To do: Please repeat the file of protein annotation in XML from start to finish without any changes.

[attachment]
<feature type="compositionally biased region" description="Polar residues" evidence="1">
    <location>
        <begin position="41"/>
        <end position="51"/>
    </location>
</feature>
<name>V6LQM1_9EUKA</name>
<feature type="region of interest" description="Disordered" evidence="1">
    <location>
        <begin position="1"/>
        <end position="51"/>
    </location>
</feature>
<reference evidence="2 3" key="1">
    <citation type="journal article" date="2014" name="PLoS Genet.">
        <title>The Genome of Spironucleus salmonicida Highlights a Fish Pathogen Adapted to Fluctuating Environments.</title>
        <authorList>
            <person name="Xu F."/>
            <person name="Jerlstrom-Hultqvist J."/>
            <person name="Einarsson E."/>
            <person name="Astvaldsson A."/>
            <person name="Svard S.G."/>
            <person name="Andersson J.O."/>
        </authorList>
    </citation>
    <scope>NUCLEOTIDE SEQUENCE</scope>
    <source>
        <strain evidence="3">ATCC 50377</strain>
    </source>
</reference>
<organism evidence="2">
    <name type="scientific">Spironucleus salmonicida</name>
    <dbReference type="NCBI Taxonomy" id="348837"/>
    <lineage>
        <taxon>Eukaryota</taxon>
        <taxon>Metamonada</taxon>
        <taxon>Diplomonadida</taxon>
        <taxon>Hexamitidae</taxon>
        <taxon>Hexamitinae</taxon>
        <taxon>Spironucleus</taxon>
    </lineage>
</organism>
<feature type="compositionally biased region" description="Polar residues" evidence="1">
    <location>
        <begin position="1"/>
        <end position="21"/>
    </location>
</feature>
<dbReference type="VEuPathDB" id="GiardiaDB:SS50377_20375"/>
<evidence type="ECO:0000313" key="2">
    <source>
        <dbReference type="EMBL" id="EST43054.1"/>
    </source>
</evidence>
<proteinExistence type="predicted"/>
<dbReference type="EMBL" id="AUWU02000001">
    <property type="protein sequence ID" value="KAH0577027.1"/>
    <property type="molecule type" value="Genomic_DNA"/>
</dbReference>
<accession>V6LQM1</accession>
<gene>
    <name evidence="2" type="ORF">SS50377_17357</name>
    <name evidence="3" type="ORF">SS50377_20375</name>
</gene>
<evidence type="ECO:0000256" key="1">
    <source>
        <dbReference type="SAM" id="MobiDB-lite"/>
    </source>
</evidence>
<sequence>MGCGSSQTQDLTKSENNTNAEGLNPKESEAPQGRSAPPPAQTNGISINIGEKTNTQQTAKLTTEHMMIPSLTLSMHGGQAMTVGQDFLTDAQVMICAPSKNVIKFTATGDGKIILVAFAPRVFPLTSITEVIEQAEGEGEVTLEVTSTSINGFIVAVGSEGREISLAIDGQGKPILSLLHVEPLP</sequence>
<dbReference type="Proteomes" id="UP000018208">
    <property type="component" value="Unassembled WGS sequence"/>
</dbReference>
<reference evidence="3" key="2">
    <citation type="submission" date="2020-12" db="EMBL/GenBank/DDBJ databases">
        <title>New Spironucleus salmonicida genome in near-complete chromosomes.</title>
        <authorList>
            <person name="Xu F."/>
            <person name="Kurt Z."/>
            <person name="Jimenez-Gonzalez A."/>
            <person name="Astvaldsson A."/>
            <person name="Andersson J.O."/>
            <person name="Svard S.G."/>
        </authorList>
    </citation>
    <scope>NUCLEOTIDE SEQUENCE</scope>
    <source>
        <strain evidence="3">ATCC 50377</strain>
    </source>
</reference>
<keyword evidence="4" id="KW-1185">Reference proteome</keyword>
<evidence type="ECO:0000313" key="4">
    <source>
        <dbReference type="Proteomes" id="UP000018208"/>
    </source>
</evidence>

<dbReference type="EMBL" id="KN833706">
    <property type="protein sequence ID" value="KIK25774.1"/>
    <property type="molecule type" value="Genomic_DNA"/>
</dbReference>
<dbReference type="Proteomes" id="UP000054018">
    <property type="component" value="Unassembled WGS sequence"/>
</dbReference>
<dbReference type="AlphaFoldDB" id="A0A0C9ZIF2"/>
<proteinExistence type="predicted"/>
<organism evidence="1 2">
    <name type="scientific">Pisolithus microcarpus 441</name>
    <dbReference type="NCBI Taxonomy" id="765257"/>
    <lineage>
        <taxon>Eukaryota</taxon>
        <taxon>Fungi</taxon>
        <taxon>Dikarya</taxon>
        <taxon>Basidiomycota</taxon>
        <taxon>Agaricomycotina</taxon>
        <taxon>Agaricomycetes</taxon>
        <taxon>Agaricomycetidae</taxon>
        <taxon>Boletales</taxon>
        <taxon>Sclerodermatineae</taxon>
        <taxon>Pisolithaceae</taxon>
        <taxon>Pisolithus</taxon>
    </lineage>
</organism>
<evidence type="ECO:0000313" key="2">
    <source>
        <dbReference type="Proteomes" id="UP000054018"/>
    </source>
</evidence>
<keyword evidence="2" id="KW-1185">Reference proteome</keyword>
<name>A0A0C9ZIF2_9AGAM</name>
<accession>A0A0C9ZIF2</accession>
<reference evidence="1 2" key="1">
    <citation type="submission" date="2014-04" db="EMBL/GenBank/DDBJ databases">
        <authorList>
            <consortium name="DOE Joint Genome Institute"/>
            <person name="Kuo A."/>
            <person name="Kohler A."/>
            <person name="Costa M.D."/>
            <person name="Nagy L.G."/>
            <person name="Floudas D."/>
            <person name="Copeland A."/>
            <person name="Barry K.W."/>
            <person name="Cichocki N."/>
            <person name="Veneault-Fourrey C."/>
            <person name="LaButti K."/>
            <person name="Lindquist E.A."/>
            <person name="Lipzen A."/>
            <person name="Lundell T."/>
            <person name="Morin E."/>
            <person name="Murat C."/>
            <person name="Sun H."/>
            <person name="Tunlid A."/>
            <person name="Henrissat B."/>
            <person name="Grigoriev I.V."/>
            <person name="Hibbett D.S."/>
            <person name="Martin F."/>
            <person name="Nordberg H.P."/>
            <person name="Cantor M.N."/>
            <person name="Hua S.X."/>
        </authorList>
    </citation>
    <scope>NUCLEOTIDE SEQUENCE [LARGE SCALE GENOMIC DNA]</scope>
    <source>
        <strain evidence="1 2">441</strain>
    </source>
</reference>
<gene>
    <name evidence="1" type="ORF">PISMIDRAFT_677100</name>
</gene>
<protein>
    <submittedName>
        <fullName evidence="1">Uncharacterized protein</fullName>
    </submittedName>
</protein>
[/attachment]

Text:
<feature type="compositionally biased region" description="Polar residues" evidence="1">
    <location>
        <begin position="41"/>
        <end position="51"/>
    </location>
</feature>
<name>V6LQM1_9EUKA</name>
<feature type="region of interest" description="Disordered" evidence="1">
    <location>
        <begin position="1"/>
        <end position="51"/>
    </location>
</feature>
<reference evidence="2 3" key="1">
    <citation type="journal article" date="2014" name="PLoS Genet.">
        <title>The Genome of Spironucleus salmonicida Highlights a Fish Pathogen Adapted to Fluctuating Environments.</title>
        <authorList>
            <person name="Xu F."/>
            <person name="Jerlstrom-Hultqvist J."/>
            <person name="Einarsson E."/>
            <person name="Astvaldsson A."/>
            <person name="Svard S.G."/>
            <person name="Andersson J.O."/>
        </authorList>
    </citation>
    <scope>NUCLEOTIDE SEQUENCE</scope>
    <source>
        <strain evidence="3">ATCC 50377</strain>
    </source>
</reference>
<organism evidence="2">
    <name type="scientific">Spironucleus salmonicida</name>
    <dbReference type="NCBI Taxonomy" id="348837"/>
    <lineage>
        <taxon>Eukaryota</taxon>
        <taxon>Metamonada</taxon>
        <taxon>Diplomonadida</taxon>
        <taxon>Hexamitidae</taxon>
        <taxon>Hexamitinae</taxon>
        <taxon>Spironucleus</taxon>
    </lineage>
</organism>
<feature type="compositionally biased region" description="Polar residues" evidence="1">
    <location>
        <begin position="1"/>
        <end position="21"/>
    </location>
</feature>
<dbReference type="VEuPathDB" id="GiardiaDB:SS50377_20375"/>
<evidence type="ECO:0000313" key="2">
    <source>
        <dbReference type="EMBL" id="EST43054.1"/>
    </source>
</evidence>
<proteinExistence type="predicted"/>
<dbReference type="EMBL" id="AUWU02000001">
    <property type="protein sequence ID" value="KAH0577027.1"/>
    <property type="molecule type" value="Genomic_DNA"/>
</dbReference>
<accession>V6LQM1</accession>
<gene>
    <name evidence="2" type="ORF">SS50377_17357</name>
    <name evidence="3" type="ORF">SS50377_20375</name>
</gene>
<evidence type="ECO:0000256" key="1">
    <source>
        <dbReference type="SAM" id="MobiDB-lite"/>
    </source>
</evidence>
<sequence>MGCGSSQTQDLTKSENNTNAEGLNPKESEAPQGRSAPPPAQTNGISINIGEKTNTQQTAKLTTEHMMIPSLTLSMHGGQAMTVGQDFLTDAQVMICAPSKNVIKFTATGDGKIILVAFAPRVFPLTSITEVIEQAEGEGEVTLEVTSTSINGFIVAVGSEGREISLAIDGQGKPILSLLHVEPLP</sequence>
<dbReference type="Proteomes" id="UP000018208">
    <property type="component" value="Unassembled WGS sequence"/>
</dbReference>
<reference evidence="3" key="2">
    <citation type="submission" date="2020-12" db="EMBL/GenBank/DDBJ databases">
        <title>New Spironucleus salmonicida genome in near-complete chromosomes.</title>
        <authorList>
            <person name="Xu F."/>
            <person name="Kurt Z."/>
            <person name="Jimenez-Gonzalez A."/>
            <person name="Astvaldsson A."/>
            <person name="Andersson J.O."/>
            <person name="Svard S.G."/>
        </authorList>
    </citation>
    <scope>NUCLEOTIDE SEQUENCE</scope>
    <source>
        <strain evidence="3">ATCC 50377</strain>
    </source>
</reference>
<keyword evidence="4" id="KW-1185">Reference proteome</keyword>
<evidence type="ECO:0000313" key="4">
    <source>
        <dbReference type="Proteomes" id="UP000018208"/>
    </source>
</evidence>

<dbReference type="EMBL" id="KN833706">
    <property type="protein sequence ID" value="KIK25774.1"/>
    <property type="molecule type" value="Genomic_DNA"/>
</dbReference>
<dbReference type="Proteomes" id="UP000054018">
    <property type="component" value="Unassembled WGS sequence"/>
</dbReference>
<dbReference type="AlphaFoldDB" id="A0A0C9ZIF2"/>
<proteinExistence type="predicted"/>
<organism evidence="1 2">
    <name type="scientific">Pisolithus microcarpus 441</name>
    <dbReference type="NCBI Taxonomy" id="765257"/>
    <lineage>
        <taxon>Eukaryota</taxon>
        <taxon>Fungi</taxon>
        <taxon>Dikarya</taxon>
        <taxon>Basidiomycota</taxon>
        <taxon>Agaricomycotina</taxon>
        <taxon>Agaricomycetes</taxon>
        <taxon>Agaricomycetidae</taxon>
        <taxon>Boletales</taxon>
        <taxon>Sclerodermatineae</taxon>
        <taxon>Pisolithaceae</taxon>
        <taxon>Pisolithus</taxon>
    </lineage>
</organism>
<evidence type="ECO:0000313" key="2">
    <source>
        <dbReference type="Proteomes" id="UP000054018"/>
    </source>
</evidence>
<keyword evidence="2" id="KW-1185">Reference proteome</keyword>
<name>A0A0C9ZIF2_9AGAM</name>
<accession>A0A0C9ZIF2</accession>
<reference evidence="1 2" key="1">
    <citation type="submission" date="2014-04" db="EMBL/GenBank/DDBJ databases">
        <authorList>
            <consortium name="DOE Joint Genome Institute"/>
            <person name="Kuo A."/>
            <person name="Kohler A."/>
            <person name="Costa M.D."/>
            <person name="Nagy L.G."/>
            <person name="Floudas D."/>
            <person name="Copeland A."/>
            <person name="Barry K.W."/>
            <person name="Cichocki N."/>
            <person name="Veneault-Fourrey C."/>
            <person name="LaButti K."/>
            <person name="Lindquist E.A."/>
            <person name="Lipzen A."/>
            <person name="Lundell T."/>
            <person name="Morin E."/>
            <person name="Murat C."/>
            <person name="Sun H."/>
            <person name="Tunlid A."/>
            <person name="Henrissat B."/>
            <person name="Grigoriev I.V."/>
            <person name="Hibbett D.S."/>
            <person name="Martin F."/>
            <person name="Nordberg H.P."/>
            <person name="Cantor M.N."/>
            <person name="Hua S.X."/>
        </authorList>
    </citation>
    <scope>NUCLEOTIDE SEQUENCE [LARGE SCALE GENOMIC DNA]</scope>
    <source>
        <strain evidence="1 2">441</strain>
    </source>
</reference>
<gene>
    <name evidence="1" type="ORF">PISMIDRAFT_677100</name>
</gene>
<protein>
    <submittedName>
        <fullName evidence="1">Uncharacterized protein</fullName>
    </submittedName>
</protein>